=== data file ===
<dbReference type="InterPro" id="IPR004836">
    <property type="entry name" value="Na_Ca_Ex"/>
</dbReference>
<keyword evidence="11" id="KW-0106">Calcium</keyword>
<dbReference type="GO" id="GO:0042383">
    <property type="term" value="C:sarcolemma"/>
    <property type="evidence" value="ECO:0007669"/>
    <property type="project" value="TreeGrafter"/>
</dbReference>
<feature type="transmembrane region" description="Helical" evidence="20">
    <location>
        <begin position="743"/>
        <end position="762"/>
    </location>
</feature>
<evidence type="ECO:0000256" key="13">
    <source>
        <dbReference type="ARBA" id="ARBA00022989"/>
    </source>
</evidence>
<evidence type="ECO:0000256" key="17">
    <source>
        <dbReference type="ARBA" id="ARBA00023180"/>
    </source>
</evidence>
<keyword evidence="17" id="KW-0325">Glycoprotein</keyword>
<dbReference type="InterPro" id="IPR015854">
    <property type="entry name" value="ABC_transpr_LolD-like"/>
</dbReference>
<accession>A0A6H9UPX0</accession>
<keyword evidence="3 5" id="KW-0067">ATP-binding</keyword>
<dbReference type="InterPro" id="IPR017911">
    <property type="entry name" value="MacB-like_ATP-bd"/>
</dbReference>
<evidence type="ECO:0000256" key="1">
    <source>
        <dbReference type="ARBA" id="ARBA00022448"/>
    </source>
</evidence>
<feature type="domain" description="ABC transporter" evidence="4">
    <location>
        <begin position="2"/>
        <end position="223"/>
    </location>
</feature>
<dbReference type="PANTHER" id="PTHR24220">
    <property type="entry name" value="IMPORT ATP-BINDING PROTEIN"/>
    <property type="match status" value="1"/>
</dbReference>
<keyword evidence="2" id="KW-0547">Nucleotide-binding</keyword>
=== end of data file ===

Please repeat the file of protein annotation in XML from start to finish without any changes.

<dbReference type="InterPro" id="IPR004836">
    <property type="entry name" value="Na_Ca_Ex"/>
</dbReference>
<keyword evidence="11" id="KW-0106">Calcium</keyword>
<dbReference type="GO" id="GO:0042383">
    <property type="term" value="C:sarcolemma"/>
    <property type="evidence" value="ECO:0007669"/>
    <property type="project" value="TreeGrafter"/>
</dbReference>
<feature type="transmembrane region" description="Helical" evidence="20">
    <location>
        <begin position="743"/>
        <end position="762"/>
    </location>
</feature>
<evidence type="ECO:0000256" key="13">
    <source>
        <dbReference type="ARBA" id="ARBA00022989"/>
    </source>
</evidence>
<evidence type="ECO:0000256" key="17">
    <source>
        <dbReference type="ARBA" id="ARBA00023180"/>
    </source>
</evidence>
<keyword evidence="17" id="KW-0325">Glycoprotein</keyword>
<dbReference type="InterPro" id="IPR015854">
    <property type="entry name" value="ABC_transpr_LolD-like"/>
</dbReference>
<accession>A0A6H9UPX0</accession>
<keyword evidence="3 5" id="KW-0067">ATP-binding</keyword>
<dbReference type="InterPro" id="IPR017911">
    <property type="entry name" value="MacB-like_ATP-bd"/>
</dbReference>
<evidence type="ECO:0000256" key="1">
    <source>
        <dbReference type="ARBA" id="ARBA00022448"/>
    </source>
</evidence>
<feature type="domain" description="ABC transporter" evidence="4">
    <location>
        <begin position="2"/>
        <end position="223"/>
    </location>
</feature>
<dbReference type="PANTHER" id="PTHR24220">
    <property type="entry name" value="IMPORT ATP-BINDING PROTEIN"/>
    <property type="match status" value="1"/>
</dbReference>
<keyword evidence="2" id="KW-0547">Nucleotide-binding</keyword>